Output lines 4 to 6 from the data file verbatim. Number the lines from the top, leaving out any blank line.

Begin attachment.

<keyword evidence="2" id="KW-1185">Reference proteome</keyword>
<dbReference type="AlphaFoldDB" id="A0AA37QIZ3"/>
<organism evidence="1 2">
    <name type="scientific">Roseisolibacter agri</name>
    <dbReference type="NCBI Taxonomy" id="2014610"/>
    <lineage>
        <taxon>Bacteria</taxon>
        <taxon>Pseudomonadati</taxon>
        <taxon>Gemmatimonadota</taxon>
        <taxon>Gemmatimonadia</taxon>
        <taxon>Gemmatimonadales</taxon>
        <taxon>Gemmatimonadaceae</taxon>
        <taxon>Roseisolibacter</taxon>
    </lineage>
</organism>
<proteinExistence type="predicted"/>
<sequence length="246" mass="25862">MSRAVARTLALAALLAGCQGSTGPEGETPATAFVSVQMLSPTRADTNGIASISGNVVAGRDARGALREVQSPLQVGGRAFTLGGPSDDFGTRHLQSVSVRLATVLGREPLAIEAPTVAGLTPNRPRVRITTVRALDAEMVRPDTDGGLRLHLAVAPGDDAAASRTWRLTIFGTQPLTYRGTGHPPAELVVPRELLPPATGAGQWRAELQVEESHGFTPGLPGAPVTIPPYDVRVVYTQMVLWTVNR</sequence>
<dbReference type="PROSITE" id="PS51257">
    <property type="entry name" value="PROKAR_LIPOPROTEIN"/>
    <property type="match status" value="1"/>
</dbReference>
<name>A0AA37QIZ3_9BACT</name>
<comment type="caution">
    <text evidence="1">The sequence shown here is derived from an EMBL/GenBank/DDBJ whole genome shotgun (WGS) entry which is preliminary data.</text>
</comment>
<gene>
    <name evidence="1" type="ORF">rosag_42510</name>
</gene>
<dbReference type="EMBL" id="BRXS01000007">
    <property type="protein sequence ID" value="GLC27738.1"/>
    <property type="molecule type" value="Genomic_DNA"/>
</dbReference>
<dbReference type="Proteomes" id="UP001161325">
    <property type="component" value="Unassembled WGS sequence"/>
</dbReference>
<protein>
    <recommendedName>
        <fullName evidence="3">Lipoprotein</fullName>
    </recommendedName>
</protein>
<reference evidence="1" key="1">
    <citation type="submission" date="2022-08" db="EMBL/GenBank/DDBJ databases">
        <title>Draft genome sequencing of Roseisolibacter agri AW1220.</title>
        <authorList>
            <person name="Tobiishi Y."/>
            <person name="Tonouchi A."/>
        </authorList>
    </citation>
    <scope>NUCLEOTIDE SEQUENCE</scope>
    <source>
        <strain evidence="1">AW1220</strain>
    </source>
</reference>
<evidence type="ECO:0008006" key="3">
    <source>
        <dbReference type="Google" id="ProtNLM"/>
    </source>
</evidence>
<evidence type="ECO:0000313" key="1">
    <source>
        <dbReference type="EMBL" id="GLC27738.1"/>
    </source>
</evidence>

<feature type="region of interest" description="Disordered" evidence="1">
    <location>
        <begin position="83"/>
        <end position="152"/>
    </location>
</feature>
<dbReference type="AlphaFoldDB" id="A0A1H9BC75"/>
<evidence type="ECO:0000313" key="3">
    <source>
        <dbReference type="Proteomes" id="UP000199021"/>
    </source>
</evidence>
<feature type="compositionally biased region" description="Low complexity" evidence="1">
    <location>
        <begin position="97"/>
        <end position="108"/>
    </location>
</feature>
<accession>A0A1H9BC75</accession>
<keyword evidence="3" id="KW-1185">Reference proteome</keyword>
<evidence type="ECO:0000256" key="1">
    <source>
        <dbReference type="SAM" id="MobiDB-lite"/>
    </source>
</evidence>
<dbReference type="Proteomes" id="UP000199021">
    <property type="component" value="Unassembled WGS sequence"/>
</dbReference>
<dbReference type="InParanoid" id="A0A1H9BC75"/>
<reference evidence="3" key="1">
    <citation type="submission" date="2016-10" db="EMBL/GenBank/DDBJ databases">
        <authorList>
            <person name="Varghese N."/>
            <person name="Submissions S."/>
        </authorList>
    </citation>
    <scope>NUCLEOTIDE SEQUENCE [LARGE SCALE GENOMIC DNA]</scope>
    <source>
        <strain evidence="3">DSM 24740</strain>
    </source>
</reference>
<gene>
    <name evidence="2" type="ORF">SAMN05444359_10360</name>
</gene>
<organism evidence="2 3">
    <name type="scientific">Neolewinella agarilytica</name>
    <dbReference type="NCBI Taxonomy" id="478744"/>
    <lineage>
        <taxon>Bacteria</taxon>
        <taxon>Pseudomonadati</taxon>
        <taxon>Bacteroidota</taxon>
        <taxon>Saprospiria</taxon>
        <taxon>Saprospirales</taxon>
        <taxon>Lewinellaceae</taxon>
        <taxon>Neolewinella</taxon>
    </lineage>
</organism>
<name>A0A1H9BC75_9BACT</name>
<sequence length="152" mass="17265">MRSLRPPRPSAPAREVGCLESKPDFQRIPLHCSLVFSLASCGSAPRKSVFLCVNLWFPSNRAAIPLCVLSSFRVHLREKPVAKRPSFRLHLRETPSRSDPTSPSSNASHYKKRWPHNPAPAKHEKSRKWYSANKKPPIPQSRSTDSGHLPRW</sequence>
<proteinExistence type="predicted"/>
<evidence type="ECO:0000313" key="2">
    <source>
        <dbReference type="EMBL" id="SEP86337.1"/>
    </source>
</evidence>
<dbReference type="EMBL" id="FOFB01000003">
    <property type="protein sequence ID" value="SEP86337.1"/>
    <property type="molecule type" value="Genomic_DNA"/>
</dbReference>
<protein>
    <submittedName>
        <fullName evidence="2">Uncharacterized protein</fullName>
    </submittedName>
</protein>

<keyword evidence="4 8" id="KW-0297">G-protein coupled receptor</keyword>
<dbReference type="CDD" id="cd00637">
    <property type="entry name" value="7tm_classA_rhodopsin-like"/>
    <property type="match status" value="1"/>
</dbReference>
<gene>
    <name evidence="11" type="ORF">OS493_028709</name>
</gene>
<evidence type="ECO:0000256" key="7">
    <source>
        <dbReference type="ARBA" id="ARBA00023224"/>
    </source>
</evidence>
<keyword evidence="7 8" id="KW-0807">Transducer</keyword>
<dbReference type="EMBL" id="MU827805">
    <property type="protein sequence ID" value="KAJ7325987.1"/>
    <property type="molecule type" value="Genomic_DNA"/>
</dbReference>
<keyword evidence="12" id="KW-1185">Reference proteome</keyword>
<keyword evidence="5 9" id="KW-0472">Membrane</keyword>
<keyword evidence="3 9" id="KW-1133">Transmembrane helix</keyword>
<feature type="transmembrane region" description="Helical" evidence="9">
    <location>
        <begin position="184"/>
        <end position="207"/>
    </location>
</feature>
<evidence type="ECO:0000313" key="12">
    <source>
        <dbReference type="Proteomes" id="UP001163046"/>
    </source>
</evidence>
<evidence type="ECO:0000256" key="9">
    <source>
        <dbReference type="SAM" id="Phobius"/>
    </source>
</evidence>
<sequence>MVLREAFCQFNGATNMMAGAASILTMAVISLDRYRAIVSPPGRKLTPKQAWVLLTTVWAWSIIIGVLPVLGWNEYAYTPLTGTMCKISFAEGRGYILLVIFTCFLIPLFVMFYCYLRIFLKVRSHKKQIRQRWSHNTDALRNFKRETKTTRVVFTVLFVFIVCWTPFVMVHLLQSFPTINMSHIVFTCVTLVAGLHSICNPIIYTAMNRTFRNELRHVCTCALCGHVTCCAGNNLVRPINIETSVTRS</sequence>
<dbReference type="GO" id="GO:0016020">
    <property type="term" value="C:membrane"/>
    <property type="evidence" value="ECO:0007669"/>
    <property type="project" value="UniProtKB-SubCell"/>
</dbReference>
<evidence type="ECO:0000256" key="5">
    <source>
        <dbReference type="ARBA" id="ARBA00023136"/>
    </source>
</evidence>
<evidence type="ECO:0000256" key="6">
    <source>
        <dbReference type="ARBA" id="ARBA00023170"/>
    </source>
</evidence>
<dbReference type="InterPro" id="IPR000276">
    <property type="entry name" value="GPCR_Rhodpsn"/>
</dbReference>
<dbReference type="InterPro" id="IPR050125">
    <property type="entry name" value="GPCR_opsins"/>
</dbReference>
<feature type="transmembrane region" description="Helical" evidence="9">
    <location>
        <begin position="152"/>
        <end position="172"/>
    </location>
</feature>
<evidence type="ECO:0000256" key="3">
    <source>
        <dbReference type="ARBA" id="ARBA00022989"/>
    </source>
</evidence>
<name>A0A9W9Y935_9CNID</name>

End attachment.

    <name type="scientific">Roseisolibacter agri</name>
    <dbReference type="NCBI Taxonomy" id="2014610"/>
    <lineage>